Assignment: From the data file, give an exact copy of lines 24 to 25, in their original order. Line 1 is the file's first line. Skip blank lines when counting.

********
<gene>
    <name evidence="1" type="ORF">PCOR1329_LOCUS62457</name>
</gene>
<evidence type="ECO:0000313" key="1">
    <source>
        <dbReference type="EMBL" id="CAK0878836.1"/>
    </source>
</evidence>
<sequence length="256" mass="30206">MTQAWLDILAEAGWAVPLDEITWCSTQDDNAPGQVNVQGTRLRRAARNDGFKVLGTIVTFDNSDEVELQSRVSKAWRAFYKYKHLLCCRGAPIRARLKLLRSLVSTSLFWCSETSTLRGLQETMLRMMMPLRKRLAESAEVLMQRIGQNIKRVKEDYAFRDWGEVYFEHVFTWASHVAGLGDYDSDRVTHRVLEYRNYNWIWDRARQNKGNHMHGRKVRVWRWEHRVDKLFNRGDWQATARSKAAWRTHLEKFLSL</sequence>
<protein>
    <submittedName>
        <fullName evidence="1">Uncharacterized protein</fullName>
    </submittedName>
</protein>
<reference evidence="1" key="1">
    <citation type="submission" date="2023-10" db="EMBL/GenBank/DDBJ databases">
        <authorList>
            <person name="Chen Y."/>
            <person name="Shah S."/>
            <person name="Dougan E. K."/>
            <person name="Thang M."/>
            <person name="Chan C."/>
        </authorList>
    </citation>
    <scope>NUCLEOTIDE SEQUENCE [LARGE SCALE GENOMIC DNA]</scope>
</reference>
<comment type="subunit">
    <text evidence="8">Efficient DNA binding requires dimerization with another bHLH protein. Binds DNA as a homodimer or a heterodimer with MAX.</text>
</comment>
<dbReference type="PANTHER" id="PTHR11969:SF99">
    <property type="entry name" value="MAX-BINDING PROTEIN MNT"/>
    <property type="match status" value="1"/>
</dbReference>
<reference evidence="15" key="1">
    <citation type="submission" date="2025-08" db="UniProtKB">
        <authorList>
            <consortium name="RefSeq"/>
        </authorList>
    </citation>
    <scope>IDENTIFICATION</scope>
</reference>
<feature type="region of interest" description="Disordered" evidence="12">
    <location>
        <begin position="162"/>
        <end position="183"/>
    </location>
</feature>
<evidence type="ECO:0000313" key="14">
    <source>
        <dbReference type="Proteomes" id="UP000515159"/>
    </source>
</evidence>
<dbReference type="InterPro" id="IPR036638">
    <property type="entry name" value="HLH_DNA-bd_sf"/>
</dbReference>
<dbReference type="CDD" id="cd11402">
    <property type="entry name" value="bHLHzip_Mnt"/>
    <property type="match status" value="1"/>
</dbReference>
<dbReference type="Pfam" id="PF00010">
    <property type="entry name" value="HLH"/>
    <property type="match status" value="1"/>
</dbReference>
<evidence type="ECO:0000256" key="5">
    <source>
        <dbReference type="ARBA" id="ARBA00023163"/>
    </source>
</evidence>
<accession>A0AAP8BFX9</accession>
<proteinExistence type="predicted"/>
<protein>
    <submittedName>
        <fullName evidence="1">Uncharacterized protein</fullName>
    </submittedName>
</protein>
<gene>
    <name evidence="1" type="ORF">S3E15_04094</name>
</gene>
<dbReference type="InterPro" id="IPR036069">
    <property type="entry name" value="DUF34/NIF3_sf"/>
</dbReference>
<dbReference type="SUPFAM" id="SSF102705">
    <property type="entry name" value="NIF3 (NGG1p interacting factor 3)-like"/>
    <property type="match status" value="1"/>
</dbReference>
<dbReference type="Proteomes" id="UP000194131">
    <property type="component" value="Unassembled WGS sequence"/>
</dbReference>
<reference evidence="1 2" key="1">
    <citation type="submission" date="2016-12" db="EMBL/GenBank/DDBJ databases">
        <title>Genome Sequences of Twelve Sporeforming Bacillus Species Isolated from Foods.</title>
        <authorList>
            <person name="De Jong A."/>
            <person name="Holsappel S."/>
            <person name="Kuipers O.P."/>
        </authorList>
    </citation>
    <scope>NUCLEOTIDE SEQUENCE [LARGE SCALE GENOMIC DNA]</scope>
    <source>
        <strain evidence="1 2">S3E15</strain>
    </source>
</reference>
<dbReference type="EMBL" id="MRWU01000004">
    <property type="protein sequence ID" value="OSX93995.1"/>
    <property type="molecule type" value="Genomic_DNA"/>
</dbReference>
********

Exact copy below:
    </citation>
    <scope>NUCLEOTIDE SEQUENCE [LARGE SCALE GENOMIC DNA]</scope>